How to survive a walking safari
Before the modern 4WD safari became so popular – and, in fact, before arrival of cars in general – the only way to experience the flora and fauna of the African bush was on foot. Early African explorers such as David Livingstone, Henry Morton Stanley and even Ernest Hemmingway would have discovered Africa on a walking safari of sorts.
Travelling cross-country, these walking safaris would have been fraught with danger, disease and drama, not something for the modern safari-goer to enjoy. However, in the 1940s the concept of the walking safari was revolutionised by Norman Carr, who wanted to give people the chance of meeting wildlife up close in Luangwa Valley.
The Modern Walking Safari
Today, the walking safari is one of the most authentic and mesmerising forms of exploring Africa’s national parks and reserves. Getting out of the vehicle and down to the same level of lions, elephants and zebra is a thrilling experience and gives guests insight into the intricacies of eco-systems, with the chance of happening across some of Africa’s most exciting wildlife.
One of the most exciting – and nerve-racking – aspects of any walking safari is having the chance to see the bush through the eyes of Africa’s wildlife. Participants can expect to meet anything from giraffe to millipedes, with the focus of each walking safari being to gain a different, more intimate perspective of the wilderness. When you find yourself wandering through the home of leopard, hippo and buffalo, it isn’t surprising that many people have reservations about taking part in walking safaris.
Are Walking Safaris Safe?
As with any interaction with wild animals, walking safaris have their risks. In order to minimise these risks, there are several factors to consider.
Walking safari safety is the number one priority of any guide, but selecting reputable safari provider can ensure that you get to experience the African bush with the most knowledgeable and qualified guides. Not only will their reverence and respect for the wild be highly contagious, making it a truly memorable experience as they share their in-depth knowledge of the bush, their expertise will ensure that you stay out of the path of any potentially dangerous creatures.
Of course, wild animals are unpredictable so chance encounters do happen and shouldn’t be cause for alarm. Taking careful note of the wind to mask any scent, guides can guarantee that guests enjoy these encounters from safe distances. To guarantee complete safety and as a last resort only, at least one member of the party will be armed.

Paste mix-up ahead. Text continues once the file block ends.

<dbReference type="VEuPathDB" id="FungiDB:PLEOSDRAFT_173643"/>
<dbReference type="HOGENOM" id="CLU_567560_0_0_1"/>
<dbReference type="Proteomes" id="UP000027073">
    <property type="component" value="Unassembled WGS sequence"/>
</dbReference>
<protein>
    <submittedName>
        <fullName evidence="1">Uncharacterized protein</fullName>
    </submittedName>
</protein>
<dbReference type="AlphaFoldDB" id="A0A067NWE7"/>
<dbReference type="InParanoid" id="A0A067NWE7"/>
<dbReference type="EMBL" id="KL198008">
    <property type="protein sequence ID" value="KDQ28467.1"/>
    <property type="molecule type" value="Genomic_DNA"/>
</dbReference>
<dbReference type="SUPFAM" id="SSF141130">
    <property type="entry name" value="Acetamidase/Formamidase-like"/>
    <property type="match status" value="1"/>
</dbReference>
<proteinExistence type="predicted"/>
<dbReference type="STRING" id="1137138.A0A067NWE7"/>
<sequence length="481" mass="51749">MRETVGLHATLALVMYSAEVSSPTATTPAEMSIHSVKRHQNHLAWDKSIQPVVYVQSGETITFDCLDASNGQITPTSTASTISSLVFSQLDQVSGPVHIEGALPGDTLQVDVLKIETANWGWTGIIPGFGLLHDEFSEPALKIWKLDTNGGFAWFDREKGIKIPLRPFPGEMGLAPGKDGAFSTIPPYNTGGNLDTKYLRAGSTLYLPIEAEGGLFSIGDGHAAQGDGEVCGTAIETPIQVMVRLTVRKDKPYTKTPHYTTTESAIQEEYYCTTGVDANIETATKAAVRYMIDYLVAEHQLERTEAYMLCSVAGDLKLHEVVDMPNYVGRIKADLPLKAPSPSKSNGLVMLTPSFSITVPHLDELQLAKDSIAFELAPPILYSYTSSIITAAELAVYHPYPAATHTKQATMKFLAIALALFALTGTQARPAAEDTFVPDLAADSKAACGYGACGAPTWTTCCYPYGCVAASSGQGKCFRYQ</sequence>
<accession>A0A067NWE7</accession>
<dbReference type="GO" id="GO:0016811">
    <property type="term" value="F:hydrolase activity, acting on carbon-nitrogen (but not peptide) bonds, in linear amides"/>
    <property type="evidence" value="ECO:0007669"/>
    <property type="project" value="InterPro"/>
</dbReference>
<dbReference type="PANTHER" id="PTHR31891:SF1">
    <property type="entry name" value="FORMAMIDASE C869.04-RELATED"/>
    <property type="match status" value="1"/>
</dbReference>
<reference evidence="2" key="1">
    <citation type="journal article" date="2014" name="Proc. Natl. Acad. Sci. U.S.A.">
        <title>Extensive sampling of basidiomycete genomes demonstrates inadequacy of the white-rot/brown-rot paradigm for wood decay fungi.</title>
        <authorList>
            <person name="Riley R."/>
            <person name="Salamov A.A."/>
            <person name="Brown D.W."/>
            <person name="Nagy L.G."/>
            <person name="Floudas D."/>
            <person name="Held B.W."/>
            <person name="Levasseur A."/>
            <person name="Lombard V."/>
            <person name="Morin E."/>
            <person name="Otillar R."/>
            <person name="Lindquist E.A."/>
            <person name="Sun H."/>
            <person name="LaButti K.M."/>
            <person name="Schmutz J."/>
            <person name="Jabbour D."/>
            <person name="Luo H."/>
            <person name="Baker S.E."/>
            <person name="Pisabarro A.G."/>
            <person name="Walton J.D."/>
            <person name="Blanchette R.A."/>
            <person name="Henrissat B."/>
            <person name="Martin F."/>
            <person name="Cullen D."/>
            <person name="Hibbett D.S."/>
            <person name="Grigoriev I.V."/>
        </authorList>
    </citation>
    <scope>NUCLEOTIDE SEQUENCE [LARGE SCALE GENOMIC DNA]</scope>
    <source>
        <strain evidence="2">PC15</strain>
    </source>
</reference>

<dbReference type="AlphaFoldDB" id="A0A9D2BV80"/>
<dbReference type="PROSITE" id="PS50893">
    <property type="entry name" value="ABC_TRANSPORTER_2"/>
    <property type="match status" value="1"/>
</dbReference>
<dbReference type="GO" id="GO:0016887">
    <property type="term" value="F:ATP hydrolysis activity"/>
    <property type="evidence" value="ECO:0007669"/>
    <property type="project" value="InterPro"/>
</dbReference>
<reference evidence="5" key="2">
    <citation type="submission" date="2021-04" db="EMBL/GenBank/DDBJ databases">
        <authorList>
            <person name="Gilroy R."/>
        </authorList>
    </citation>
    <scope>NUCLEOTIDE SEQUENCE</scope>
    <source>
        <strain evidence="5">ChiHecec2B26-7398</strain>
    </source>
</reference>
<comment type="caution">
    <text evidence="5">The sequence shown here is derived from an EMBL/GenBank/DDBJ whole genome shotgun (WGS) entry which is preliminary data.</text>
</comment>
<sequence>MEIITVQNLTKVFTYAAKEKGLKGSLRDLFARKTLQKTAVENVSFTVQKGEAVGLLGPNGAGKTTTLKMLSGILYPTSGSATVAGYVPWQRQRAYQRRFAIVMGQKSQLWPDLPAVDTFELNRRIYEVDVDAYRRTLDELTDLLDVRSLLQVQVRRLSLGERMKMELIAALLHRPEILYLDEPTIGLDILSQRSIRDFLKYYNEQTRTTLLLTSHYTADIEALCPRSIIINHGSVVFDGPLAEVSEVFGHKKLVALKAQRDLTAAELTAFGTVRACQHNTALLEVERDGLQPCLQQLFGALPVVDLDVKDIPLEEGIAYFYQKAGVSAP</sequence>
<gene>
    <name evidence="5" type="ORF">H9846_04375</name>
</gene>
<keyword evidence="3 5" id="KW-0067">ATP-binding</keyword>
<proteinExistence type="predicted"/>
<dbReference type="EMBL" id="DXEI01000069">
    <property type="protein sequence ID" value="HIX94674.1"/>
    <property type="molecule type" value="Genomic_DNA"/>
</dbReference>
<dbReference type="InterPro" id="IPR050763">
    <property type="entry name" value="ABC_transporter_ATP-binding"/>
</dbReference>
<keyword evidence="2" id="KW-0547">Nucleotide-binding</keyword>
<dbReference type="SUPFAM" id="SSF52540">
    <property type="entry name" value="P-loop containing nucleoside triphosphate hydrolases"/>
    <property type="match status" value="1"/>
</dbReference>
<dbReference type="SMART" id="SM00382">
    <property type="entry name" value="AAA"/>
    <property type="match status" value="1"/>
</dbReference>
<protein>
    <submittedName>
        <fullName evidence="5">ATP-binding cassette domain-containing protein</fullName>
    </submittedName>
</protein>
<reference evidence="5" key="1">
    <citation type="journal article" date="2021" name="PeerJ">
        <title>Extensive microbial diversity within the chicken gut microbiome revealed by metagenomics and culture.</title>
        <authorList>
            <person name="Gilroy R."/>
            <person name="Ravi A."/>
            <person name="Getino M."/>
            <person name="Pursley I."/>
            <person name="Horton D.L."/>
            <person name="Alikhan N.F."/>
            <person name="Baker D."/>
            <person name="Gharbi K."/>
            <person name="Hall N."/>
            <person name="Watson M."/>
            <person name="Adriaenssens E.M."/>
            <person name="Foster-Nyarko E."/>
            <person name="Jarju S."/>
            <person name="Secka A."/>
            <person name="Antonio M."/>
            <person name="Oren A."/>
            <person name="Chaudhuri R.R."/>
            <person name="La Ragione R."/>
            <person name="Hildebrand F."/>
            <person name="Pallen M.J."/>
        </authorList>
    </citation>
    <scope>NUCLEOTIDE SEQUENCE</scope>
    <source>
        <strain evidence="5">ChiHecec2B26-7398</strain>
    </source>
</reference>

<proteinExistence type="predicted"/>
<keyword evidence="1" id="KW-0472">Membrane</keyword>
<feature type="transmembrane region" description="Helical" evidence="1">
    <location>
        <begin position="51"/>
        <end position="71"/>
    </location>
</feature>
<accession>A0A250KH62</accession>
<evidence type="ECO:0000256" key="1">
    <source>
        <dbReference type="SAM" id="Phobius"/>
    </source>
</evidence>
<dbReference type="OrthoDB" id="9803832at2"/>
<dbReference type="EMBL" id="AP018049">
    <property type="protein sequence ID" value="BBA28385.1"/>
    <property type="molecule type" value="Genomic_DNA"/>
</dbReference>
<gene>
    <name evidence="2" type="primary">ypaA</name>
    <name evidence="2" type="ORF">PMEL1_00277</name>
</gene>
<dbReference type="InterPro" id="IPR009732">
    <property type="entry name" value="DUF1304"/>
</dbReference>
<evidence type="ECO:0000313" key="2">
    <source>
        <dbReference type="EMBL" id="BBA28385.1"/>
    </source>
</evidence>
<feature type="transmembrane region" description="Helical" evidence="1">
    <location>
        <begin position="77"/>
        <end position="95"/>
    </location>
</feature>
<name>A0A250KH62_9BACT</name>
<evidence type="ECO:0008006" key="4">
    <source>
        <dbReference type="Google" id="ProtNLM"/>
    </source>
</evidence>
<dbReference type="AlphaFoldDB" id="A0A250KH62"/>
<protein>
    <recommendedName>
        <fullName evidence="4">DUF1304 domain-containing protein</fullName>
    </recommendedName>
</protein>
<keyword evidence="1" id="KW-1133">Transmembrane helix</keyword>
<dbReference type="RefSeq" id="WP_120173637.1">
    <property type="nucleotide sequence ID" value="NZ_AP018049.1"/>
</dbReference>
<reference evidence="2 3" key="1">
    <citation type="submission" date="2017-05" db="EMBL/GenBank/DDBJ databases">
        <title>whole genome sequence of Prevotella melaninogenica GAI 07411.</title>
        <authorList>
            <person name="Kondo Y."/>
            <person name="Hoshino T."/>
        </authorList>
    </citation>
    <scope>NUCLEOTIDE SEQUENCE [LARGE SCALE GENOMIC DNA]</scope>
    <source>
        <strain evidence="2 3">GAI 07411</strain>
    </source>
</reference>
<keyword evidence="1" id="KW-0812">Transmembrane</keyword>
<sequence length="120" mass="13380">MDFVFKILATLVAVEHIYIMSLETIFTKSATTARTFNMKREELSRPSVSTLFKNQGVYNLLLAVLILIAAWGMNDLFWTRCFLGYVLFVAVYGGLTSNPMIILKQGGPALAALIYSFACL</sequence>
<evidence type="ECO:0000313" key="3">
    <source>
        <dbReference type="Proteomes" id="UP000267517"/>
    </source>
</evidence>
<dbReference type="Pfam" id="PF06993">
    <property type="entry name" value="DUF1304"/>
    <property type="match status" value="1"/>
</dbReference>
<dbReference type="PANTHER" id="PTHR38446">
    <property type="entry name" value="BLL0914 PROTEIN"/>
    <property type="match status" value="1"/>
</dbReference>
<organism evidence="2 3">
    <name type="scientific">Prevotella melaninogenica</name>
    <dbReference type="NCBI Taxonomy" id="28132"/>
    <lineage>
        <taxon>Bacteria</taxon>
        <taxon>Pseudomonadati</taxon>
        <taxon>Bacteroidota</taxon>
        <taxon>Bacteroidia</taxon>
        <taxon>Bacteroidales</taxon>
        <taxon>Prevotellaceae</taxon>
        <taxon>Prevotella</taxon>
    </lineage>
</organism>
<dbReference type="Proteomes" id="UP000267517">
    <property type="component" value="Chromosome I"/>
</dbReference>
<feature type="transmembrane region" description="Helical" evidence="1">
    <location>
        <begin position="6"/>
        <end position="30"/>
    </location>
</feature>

Finally a very simple, yet necessary step is to wear ‘earthy’ colours such as beige, browns and greens, allowing participants to effortlessly blend into the surrounding landscape. Sunglasses, a wide-brimmed hat and walking boots for safari also offer protection against the elements.
Where To Experience A Walking Safari:
Walking safaris vary across Africa but they remain the purest form of experiencing a destination:
Bwindi Impenetrable Forest, Uganda: In addition to the gorillas, Bwindi is also home to rare forest elephants, giant forest hogs, 11 kinds of primates, as well as antelope and 200 species of butterflies.
Livingstone, Zambia: With very few predators in this region, guests can meet a wide range of antelope, elephants and possibly even the rare rhino.
Madikwe Game Reserve, South Africa: Follow the footsteps of the animals that make this area home and discover the sights, sounds and smells that are easily missed from a vehicle.
Masai Mara, Kenya: Walk with a naturalist and learn about plants, trees and insects and their use in the daily lives of the Masai tribe, as well as the animals that make up the eco-system.
Okavango Delta, Botswana: Experience the Delta from a different perspective and discover signs of lion, leopard, elephants, genet and even millipedes.
South Luangwa, Zambia: Home of the walking safari, you can expect to discover signs of elephant, leopard, pangolin and many more of the 60 mammals and 400 birds in the area.
Tarangire National Park, Tanzania: Explore the secluded areas of the park where you may encounter zebra, waterbuck, impala, ostrich, elephant as well as a number of birds.
Sanctuary Retreats offers a variety of walking safari experiences in some of the most beautiful and remote parts of Africa. To find out more about these experiences, please contact our reservations teams.